Performance - Exception Trapping

Last year while presenting my Rock Your Code: Code and App Performance in Microsoft .NET session at a conference, one of the attendees asked me if using the When() clause is faster or not when trapping Exceptions. I found the question intriguing, so I set out to do performance testing for his question.

Performance: Exception Trapping

Last year while presenting my Rock Your Code: Code and App Performance in Microsoft .NET session at a conference, one of the attendees asked me if using the When() clause is faster or not when trapping Exceptions. I found the question intriguing, so I set out to do performance testing for his question.

Two Ways of Trapping Exceptions

Ever since .NET was released, this is the normal way of coding exception trapping, something very important in your code to prevent the app or service going down.

  1. try 
  2. {  
  3.     //Code that could cause an Exception  
  4. catch (ArgumentNullException argNullEx) 
  5. {  
  6.     return argNullEx.Message;  
  7. catch (ArgumentOutOfRangeException argOutOfRangeEx)
  8. {  
  9.     return argOutOfRangeEx.Message;  
  10. }
  11.   
  12. The newer and easier way of trapping Exceptions is by using the When() clause like this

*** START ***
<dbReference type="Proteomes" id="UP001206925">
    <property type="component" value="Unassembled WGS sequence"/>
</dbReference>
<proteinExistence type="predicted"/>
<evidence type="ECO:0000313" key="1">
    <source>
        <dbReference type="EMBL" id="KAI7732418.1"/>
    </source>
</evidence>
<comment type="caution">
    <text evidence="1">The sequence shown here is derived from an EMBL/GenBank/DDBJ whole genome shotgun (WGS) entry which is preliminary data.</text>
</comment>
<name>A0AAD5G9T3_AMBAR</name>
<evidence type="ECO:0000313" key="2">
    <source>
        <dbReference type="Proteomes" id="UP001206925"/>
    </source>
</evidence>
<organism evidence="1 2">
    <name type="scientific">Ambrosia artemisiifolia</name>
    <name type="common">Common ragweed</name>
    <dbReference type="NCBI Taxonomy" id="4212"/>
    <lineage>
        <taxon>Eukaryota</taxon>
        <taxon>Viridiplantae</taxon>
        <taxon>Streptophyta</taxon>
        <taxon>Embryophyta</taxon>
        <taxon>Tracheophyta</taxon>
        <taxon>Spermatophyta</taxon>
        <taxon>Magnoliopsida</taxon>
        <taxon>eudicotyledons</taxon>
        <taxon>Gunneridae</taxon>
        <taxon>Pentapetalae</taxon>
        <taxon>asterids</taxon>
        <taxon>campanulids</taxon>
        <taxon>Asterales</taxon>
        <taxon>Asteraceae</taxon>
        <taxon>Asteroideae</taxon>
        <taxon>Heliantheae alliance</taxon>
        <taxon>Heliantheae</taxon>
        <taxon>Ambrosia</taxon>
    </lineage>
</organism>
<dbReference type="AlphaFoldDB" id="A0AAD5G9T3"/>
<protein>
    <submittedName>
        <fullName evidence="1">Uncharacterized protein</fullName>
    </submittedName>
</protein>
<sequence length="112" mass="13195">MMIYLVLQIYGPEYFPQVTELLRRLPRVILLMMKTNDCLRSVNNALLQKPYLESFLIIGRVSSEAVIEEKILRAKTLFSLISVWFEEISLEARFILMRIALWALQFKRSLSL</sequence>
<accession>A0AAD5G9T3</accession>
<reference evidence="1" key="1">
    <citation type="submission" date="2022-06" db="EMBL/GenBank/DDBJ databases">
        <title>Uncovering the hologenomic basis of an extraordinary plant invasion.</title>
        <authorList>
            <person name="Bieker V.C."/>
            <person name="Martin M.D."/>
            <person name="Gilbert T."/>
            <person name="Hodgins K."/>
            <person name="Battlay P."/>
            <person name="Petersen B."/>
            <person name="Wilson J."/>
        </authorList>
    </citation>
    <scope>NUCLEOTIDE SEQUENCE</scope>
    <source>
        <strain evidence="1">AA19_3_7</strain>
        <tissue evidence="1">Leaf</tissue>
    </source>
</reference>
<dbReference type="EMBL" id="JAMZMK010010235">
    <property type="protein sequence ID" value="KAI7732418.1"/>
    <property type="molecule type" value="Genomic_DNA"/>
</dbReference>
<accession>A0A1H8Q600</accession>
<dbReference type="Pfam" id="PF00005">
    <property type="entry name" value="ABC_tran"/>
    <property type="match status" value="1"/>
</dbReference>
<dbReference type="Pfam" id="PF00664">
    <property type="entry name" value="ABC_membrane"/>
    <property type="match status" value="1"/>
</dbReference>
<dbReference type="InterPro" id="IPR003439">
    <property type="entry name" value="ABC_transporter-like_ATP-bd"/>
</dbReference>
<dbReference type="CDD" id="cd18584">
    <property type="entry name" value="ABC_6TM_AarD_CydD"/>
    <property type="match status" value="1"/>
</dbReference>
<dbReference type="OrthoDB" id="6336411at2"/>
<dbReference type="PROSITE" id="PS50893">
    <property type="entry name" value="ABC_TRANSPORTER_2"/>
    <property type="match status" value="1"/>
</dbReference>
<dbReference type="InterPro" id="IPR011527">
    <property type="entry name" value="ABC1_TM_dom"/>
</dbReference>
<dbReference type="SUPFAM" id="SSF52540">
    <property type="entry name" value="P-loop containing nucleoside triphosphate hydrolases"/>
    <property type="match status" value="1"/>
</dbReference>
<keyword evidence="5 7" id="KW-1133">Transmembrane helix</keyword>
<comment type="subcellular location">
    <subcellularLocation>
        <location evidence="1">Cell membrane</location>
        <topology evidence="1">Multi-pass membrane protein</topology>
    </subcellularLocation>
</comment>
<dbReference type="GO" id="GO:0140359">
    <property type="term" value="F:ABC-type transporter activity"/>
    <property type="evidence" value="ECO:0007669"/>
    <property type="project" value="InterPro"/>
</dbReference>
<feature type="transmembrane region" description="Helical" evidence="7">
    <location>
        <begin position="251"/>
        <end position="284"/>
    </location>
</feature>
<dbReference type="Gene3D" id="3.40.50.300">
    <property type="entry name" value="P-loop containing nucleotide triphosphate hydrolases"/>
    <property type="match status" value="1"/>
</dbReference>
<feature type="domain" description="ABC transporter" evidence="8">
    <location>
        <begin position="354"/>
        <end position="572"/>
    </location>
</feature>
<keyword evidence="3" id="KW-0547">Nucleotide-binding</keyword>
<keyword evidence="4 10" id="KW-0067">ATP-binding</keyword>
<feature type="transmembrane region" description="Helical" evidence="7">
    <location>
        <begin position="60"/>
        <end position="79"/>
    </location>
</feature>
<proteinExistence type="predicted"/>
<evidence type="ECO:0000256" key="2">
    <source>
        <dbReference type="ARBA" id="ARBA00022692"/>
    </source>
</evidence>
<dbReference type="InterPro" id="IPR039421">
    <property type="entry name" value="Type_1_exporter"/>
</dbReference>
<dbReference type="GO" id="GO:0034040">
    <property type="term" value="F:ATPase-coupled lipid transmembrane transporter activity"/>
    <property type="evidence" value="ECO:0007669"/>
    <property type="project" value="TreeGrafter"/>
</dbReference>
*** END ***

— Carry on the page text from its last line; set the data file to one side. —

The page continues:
13. try 
  14. {  
  15.     //Code that could cause an Exception  
  16. catch (Exception ex) when(ex is ArgumentNullException || ex is ArgumentOutOfRangeException) 
  17. {  
  18.     return ex.Message;  
  19. }  

As you can see, using the When() clause while trapping similar Exceptions can decrease the amount of code needed to deal with it. So which one should you use when it comes to performance?

Laptop

Here are the performance results when running the code above on my Microsoft Surface laptop with 16GB of RAM.

Performance - Exception Trapping 
 

Virtual Machine

Here is the test when running the code above on a virtual machine running 32GB of memory in Microsoft Azure.

Performance - Exception Trapping 
 

Results

As you can see from the charts above, there isn’t much difference using the When() clause. The biggest performance difference shown is that the CLR (4.7.2) for some reason is faster than Core (2.2). Almost double the difference.

So, if you are using .NET Core or thinking about moving to it, my recommendation is to stick with the normal way of trapping exceptions until the .NET Core team works on the performance. I will re-test this when .NET Core 3 is released.

Have a Burning Performance Question?

Do you have a performance question? If so, please leave a comment below or email me by going here.